Medellin, Columbia, December 12, 2017
“About 50-60% of the people in Medellin do not have a bank account. They take loans out from teenage gang members, who charge 20% per month “tax.”’ And the poor are willing to do this because one: there is no financial education. And two: because they have no other choice.”
That’s what our guide for the Medellin Real City Tours told us. The poor often don’t have a regular job, just sell things on the street. But the system won’t allow them to start an account at a bank for this reason. How are you able to put an “employer” on the application if you sell mangos on street corners? The population of Medellin is around 3 million people, meaning over 1.5 million are what they call the “unbanked”.
Worldwide, 38% of the world’s population does not have a bank account . That works out to 2 billion adults with no account at all. Their bank is literally under their mattress.
A possible solution floated was to allow the poor in Medellin to use the payphone as a bank – enter your account number and put coins into the machine. I thought this was ingenious – but it hasn’t been implemented, nor a date set to start. Better yet: why not use what every single adult already has – a cellphone.
I think we can look towards SubSaharan Africa as an example. “While just 1 percent of adults globally say they use a mobile money account…in SubSaharan Africa, 12 percent of adults (64 million adults) have mobile money accounts…” Imagine now if the banks weren’t huge multi-nationals, but citizens from within their community, keeping the money in the community to benefit all?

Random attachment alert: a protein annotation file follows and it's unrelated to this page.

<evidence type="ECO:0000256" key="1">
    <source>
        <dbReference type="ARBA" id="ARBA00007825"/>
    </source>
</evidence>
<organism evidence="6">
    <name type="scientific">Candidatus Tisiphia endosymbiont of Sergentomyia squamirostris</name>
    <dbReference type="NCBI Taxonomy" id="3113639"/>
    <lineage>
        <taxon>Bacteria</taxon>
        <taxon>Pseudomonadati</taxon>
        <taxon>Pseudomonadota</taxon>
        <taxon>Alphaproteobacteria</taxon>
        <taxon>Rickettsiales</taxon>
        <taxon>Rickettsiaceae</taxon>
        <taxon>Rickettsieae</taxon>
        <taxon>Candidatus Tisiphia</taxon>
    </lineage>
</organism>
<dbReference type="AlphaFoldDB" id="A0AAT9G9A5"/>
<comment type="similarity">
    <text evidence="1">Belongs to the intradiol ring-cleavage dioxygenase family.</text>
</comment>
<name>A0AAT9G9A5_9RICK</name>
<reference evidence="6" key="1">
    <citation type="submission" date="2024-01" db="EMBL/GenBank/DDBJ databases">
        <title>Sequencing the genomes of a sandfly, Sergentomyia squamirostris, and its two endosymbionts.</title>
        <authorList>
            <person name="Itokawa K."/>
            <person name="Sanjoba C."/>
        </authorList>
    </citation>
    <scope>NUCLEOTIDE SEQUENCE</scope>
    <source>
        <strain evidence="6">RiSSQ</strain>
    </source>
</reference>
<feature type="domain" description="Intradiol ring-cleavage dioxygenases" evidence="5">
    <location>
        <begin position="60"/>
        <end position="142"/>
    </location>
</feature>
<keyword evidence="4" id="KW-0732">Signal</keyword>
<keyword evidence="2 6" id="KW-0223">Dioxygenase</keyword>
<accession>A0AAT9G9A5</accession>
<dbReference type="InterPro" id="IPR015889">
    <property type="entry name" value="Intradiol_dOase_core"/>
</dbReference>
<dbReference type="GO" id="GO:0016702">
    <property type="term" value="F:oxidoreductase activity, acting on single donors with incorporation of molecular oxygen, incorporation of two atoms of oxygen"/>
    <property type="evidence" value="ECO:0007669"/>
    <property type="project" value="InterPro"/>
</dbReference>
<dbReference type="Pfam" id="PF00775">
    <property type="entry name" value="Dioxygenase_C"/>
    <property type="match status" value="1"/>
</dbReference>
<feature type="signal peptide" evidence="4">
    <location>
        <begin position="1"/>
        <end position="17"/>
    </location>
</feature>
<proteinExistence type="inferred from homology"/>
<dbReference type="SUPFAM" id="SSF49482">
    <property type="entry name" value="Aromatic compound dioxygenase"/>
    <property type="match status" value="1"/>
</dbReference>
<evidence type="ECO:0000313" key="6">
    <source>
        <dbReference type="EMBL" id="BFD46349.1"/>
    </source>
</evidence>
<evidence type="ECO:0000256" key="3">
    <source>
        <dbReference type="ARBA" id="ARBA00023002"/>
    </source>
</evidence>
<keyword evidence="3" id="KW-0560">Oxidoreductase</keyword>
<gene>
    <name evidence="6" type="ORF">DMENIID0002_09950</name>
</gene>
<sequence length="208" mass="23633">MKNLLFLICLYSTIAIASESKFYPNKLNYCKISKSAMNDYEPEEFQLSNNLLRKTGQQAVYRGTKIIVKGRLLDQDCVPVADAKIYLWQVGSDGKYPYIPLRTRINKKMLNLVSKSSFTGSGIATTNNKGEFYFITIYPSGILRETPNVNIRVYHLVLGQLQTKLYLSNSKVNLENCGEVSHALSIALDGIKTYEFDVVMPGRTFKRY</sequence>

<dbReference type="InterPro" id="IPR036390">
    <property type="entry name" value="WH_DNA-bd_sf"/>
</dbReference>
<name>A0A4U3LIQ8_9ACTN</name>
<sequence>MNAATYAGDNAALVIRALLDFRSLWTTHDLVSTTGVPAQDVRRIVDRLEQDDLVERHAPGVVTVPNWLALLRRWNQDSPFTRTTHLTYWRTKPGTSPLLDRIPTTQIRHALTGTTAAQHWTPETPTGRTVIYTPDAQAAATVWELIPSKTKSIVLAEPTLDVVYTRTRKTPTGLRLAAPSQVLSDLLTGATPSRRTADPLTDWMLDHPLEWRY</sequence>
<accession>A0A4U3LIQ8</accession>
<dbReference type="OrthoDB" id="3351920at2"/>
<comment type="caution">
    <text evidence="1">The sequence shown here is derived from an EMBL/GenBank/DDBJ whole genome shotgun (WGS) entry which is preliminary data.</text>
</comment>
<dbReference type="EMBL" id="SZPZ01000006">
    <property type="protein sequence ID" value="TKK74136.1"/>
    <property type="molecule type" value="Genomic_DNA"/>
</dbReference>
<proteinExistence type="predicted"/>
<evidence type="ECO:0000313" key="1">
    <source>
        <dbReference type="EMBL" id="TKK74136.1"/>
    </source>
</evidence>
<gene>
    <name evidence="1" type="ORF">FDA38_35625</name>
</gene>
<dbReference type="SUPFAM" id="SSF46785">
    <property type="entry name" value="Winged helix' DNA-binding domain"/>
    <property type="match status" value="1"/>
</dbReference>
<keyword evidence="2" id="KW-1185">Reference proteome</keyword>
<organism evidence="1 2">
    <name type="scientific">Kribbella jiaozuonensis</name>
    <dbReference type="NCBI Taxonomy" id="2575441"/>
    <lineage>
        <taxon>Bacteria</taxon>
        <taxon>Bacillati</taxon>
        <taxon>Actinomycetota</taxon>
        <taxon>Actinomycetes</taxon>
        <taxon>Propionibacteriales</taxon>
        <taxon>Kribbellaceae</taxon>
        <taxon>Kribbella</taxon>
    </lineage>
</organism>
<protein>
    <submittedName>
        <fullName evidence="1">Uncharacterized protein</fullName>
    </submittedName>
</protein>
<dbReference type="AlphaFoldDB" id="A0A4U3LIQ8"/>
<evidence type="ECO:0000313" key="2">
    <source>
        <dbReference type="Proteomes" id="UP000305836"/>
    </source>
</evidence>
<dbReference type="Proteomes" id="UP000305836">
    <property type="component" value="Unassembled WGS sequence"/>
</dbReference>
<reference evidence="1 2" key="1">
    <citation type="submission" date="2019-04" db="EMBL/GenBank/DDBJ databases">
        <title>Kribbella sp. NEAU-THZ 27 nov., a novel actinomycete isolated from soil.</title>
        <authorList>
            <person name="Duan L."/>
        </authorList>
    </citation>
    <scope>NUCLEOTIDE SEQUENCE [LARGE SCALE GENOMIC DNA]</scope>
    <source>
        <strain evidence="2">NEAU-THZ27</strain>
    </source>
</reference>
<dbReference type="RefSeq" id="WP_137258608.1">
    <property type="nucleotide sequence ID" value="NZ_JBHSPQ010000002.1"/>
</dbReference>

My Taiwanese friends were interested in buying Bitcoin, but weren’t able to connect their bank to Coinbase in order to make the purchase. I said, ‘Just give me your money and $5 for fees, and I’ll send you some.’ Which I did.
Then, it dawned on me: I had just become a bank. I received a cash deposit, agreed on a fee, and sent them money/bitcoin.
This is the Dream of Bitcoin: disintermediate and disrupt the Finance Industry. The individual as the bank.
Disintermediation of Banking
“Disintermediation…the removal of intermediaries in economics from a supply chain, or cutting out the middlemen in connection with a transaction or a series of transactions.”
Just look at recent history: what has disintermediated the Taxi industry? Uber.
In every Latin American city I’ve been to I was able to use Uber, arrange my pickup point and where I wanted to go, agree to a set fee, and pay with my phone. I could even set a pickup time in the future. I can even get a limousine-type car with Uber black. Uber wins because it’s cheaper, more convenient and safer than hailing a taxi from the street. And I don’t need to pick up fake paper receipts to inflate the fare for writing off on my company expenses either! I get an email, and it gets recorded in my Uber account.
And now the same disintermediation is happening in the Banking Industry, through Bitcoin, and the other alt coins such as Ether and Ripple. In 2016, the Finance and Insurance Industry accounted for 1.4 Trillion dollars in GDP in the US alone.
Worldwide, the estimated size for the financial industry in 2014 is $13.1 trillion. The Global Market Cap for Cryptocoins currently stands (CoinMarketCap.com, December 12, 2017) at 505,158,081,668, or only around half a billion. Just to give you idea of the scale, the Finance industry is over 1,399 times the size of the Crypto market cap.
When anyone with a smartphone can be a bank – who needs banks?
Well, people don’t have enough money to lend money for a house, right?
Satoshi Nakamoto does.
Satoshi Nakamoto, the sexy and mysterious founder of Bitcoin purportedly owns about a million bitcoins. He could finance a bunch of home loans. And the contract terms could be written in a mathematically precise form, with different term lengths, percentage interest, monthly payment and insurance escrow. And, if the buyer doesn’t pay, then the mathematically constructed contract could determine that ownership reverts to Satoshi – just like a bank. What’s to keep banks in business if the competition is us?
The Teen Gangster Bankers of Medellin